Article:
The World of Vanity Fair - Bertram Fletcher Robinson by Paul R Spiring (Editor)
|The World of Vanity Fair - Bertram Fletcher Robinson by Paul R Spiring (Editor)|
|Reviewer: John Van der Kiste|
|Summary: A sumptuous album containing nearly 400 caricatures from the Victorian journal Vanity Fair, with the original accompanying biographical notes for all subjects.|
|Buy? Yes||Borrow? Yes|
|Pages: 310||Date: April 2009|
|Publisher: MX Publishing|
Every now and then, you come across a really sumptuous book, where just turning and looking at the pages takes you into another world.
Such is the case with this one. Vanity Fair was a gentler Victorian forerunner of Private Eye. Subtitled, A Weekly Show of Political, Social, and Literary Wares, it appeared between 1868 and 1914. Like the more successful, longer-lasting Punch, it began with radical aspirations, intending to expose what [the editor] perceived to be the vanities of the elite social classes. However its satire was gently humorous rather than malicious, and almost everybody who was portrayed in its pages was flattered.
Between 1904 and 1906 the editor Bertram Fletcher Robinson wrote fifteen articles, Chronicles in Cartoon, for another periodical, The Windsor Magazine, featuring 394 of the 1960 caricatures that had originally appeared in the main journal. The series would have continued for longer had it not been for his untimely death in 1907, and in fact, he left notes indicating plans for further pieces on people associated with art, the stage, the navy, and other fields. The articles that he completed and published appear in the present volume, faithfully reproduced in full-colour facsimile, edited with an introduction by Paul R. Spiring.
What a feast the result is. These caricatures were much admired in their day, and I had seen some of them reproduced in other books, as well as the odd one or two in places like the National Portrait Gallery. So I was delighted to find them all brought together for perhaps the first time ever.
The articles are divided into categories. First comes royalty – and it is significant that this section includes the only four women in the book, followed by 'Potentates, Princes, and Presidents’', and then various professions – politicians, lawyers, the army, musicians, sportsmen, explorers, inventors, men of letters, and so on.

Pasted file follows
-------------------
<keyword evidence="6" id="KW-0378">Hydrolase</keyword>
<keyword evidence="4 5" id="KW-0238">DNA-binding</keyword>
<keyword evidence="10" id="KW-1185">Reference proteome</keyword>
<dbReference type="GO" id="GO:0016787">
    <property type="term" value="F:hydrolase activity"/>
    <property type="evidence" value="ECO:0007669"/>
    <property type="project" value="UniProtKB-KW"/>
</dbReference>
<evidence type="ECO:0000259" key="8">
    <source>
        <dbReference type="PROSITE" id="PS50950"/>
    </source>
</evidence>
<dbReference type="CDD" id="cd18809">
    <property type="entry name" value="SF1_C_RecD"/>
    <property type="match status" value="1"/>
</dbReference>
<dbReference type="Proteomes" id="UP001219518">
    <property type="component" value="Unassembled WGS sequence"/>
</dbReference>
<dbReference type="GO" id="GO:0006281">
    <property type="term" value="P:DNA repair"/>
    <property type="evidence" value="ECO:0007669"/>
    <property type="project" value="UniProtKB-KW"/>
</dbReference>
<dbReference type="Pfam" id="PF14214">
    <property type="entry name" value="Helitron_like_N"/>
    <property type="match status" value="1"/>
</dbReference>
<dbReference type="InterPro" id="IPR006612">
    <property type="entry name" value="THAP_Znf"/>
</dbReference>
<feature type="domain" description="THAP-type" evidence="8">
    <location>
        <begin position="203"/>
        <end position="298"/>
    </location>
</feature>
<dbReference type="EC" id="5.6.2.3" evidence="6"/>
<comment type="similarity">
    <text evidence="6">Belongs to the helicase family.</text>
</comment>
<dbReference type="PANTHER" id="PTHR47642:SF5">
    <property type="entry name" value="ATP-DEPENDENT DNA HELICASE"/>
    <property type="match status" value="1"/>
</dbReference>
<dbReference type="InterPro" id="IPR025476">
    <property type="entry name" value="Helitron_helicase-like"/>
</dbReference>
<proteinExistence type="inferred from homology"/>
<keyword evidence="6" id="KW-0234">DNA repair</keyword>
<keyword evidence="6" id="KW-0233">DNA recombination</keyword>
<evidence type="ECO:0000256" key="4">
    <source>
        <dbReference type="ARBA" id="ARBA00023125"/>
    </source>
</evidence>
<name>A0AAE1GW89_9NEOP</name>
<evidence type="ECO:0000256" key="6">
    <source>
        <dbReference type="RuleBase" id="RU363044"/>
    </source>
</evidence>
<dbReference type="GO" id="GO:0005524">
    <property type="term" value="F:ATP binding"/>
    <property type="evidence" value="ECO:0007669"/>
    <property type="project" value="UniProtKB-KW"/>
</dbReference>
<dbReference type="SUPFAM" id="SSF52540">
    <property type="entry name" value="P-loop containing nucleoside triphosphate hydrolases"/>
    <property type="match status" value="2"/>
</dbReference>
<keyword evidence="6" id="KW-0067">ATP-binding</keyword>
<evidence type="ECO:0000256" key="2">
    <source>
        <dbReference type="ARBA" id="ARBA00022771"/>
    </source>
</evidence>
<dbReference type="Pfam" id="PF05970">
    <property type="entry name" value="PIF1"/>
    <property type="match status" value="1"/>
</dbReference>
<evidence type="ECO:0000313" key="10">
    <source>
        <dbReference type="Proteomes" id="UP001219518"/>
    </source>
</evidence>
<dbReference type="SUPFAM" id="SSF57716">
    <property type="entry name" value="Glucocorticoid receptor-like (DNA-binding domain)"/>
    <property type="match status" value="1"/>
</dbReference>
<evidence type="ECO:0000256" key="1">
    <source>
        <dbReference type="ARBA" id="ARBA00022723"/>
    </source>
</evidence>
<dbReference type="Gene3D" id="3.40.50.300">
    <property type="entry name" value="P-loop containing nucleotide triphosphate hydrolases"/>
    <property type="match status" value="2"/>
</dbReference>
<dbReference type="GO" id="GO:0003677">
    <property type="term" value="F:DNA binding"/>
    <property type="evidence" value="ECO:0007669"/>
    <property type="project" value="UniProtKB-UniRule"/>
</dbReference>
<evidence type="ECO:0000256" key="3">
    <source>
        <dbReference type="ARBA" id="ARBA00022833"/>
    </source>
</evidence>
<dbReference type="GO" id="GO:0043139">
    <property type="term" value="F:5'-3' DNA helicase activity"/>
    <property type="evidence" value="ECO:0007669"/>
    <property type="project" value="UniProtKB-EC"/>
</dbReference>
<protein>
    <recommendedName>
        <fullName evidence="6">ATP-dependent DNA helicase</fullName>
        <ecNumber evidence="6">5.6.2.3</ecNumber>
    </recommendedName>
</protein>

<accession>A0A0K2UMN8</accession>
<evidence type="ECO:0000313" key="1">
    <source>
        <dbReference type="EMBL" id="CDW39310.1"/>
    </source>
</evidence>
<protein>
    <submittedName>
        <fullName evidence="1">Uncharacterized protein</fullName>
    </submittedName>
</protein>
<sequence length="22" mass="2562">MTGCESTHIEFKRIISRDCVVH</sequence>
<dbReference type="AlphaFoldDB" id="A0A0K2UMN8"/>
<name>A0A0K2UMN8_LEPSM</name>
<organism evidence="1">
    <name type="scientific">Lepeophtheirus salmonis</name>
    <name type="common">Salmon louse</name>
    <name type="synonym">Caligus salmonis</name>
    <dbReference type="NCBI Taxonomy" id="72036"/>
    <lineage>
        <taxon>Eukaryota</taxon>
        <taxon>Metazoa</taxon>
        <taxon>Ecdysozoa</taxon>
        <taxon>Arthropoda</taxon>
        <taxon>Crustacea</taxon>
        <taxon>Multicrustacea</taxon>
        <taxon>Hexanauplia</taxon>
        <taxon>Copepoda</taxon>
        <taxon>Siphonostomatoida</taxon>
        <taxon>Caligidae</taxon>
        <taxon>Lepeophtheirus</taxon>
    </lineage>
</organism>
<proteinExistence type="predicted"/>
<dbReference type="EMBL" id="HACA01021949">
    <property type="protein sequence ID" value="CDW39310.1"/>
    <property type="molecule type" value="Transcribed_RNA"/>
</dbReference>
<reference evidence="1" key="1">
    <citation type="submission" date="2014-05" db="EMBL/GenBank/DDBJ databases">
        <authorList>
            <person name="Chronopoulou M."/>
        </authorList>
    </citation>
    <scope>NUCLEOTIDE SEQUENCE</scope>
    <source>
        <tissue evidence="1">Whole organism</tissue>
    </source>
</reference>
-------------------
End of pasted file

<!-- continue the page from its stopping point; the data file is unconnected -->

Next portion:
The quality of reproduction is excellent, and there has been no effort to disguise the ravages of time on the originals. In other words, the occasional brown-spotting or page-crinkling is discernible, though never distracting; on the contrary, it does enhance the nostalgic old-world feel of the material.
So much for the appearance of the book – what about the text? It is fun to read the individual short biographies. Naturally, they are occasionally a little sycophantic, and some individuals who are virtually forgotten today are accorded the highest praise. Who today remembers Dr Jonathan Hutchinson, who at the time of writing has for many years held one of the highest reputations amongst medical men in this country? Yet there is not unqualified praise throughout, and we learn that Anthony Trollope was a student and delineator of costume rather than of humanity, and unlike George Eliot (who is not represented, by the way), did not pry into the great problems of life or attempt to show the mournful irony of fate. Also, the maverick MP Charles Bradlaugh is damned with ironic praise; his influence, which is great with the lower classes, arises partly from his audacity and partly from an unlimited belief in himself which he has communicated to many others.
Some of the illustrious empire builders, churchmen, army officers and cricketers will only be known today to the specialist, but the pages of politicians, musicians and writers will ring a bell with many. This is obviously a book of rather specialized interest. For somebody like me who is fascinated by almost anything connected with the Victorian era, it is a positive garden of delights, but it will not appeal to everyone. Moreover, it is the most expensive paperback I have ever seen. For all that, it really is a treasure as a work of art.
I'd like to thank the publishers for sending a copy to Bookbag.
For another parallel title which focuses on people of a different age, why not also try People of the Day 3: The Rich and Famous Caricatured by Peter Wynter Bee and Lucy Clapham. You might also enjoy Bobbles & Plum: Four Satirical Playlets by Bertram Fletcher Robinson and PG Wodehouse by Paul R Spiring (Editor).
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